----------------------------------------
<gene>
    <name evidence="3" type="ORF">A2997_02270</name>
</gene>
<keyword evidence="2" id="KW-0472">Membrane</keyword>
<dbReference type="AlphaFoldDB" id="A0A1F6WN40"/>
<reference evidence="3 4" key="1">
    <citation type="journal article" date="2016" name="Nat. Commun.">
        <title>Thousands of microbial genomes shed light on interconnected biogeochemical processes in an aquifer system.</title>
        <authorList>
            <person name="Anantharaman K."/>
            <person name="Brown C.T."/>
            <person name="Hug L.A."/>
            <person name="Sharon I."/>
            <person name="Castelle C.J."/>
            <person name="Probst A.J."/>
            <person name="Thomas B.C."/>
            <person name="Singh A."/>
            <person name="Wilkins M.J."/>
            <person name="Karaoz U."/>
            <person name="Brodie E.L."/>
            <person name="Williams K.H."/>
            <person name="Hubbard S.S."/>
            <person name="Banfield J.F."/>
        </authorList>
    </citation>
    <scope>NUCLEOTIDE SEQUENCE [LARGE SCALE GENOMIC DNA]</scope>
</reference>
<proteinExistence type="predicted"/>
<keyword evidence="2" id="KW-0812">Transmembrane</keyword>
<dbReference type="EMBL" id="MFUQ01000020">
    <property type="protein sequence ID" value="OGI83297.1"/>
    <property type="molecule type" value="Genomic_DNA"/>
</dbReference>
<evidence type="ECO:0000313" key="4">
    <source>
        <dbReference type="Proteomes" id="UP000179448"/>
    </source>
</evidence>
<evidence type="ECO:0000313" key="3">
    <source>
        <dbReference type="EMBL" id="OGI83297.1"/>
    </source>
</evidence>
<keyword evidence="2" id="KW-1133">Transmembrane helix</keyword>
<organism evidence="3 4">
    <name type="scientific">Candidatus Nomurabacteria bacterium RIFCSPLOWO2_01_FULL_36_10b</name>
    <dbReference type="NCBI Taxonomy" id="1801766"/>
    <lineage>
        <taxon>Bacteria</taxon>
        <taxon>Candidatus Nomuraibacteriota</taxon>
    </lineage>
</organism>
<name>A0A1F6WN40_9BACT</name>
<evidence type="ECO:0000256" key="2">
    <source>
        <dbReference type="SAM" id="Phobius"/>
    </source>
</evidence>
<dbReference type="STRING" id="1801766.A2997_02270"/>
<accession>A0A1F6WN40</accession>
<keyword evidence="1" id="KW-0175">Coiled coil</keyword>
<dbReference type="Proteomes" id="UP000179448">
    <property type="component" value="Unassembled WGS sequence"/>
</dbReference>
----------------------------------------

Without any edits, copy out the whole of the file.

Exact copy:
<gene>
    <name evidence="3" type="ORF">A2997_02270</name>
</gene>
<keyword evidence="2" id="KW-0472">Membrane</keyword>
<dbReference type="AlphaFoldDB" id="A0A1F6WN40"/>
<reference evidence="3 4" key="1">
    <citation type="journal article" date="2016" name="Nat. Commun.">
        <title>Thousands of microbial genomes shed light on interconnected biogeochemical processes in an aquifer system.</title>
        <authorList>
            <person name="Anantharaman K."/>
            <person name="Brown C.T."/>
            <person name="Hug L.A."/>
            <person name="Sharon I."/>
            <person name="Castelle C.J."/>
            <person name="Probst A.J."/>
            <person name="Thomas B.C."/>
            <person name="Singh A."/>
            <person name="Wilkins M.J."/>
            <person name="Karaoz U."/>
            <person name="Brodie E.L."/>
            <person name="Williams K.H."/>
            <person name="Hubbard S.S."/>
            <person name="Banfield J.F."/>
        </authorList>
    </citation>
    <scope>NUCLEOTIDE SEQUENCE [LARGE SCALE GENOMIC DNA]</scope>
</reference>
<proteinExistence type="predicted"/>
<keyword evidence="2" id="KW-0812">Transmembrane</keyword>
<dbReference type="EMBL" id="MFUQ01000020">
    <property type="protein sequence ID" value="OGI83297.1"/>
    <property type="molecule type" value="Genomic_DNA"/>
</dbReference>
<evidence type="ECO:0000313" key="4">
    <source>
        <dbReference type="Proteomes" id="UP000179448"/>
    </source>
</evidence>
<evidence type="ECO:0000313" key="3">
    <source>
        <dbReference type="EMBL" id="OGI83297.1"/>
    </source>
</evidence>
<keyword evidence="2" id="KW-1133">Transmembrane helix</keyword>
<organism evidence="3 4">
    <name type="scientific">Candidatus Nomurabacteria bacterium RIFCSPLOWO2_01_FULL_36_10b</name>
    <dbReference type="NCBI Taxonomy" id="1801766"/>
    <lineage>
        <taxon>Bacteria</taxon>
        <taxon>Candidatus Nomuraibacteriota</taxon>
    </lineage>
</organism>
<name>A0A1F6WN40_9BACT</name>
<evidence type="ECO:0000256" key="2">
    <source>
        <dbReference type="SAM" id="Phobius"/>
    </source>
</evidence>
<dbReference type="STRING" id="1801766.A2997_02270"/>
<accession>A0A1F6WN40</accession>
<keyword evidence="1" id="KW-0175">Coiled coil</keyword>
<dbReference type="Proteomes" id="UP000179448">
    <property type="component" value="Unassembled WGS sequence"/>
</dbReference>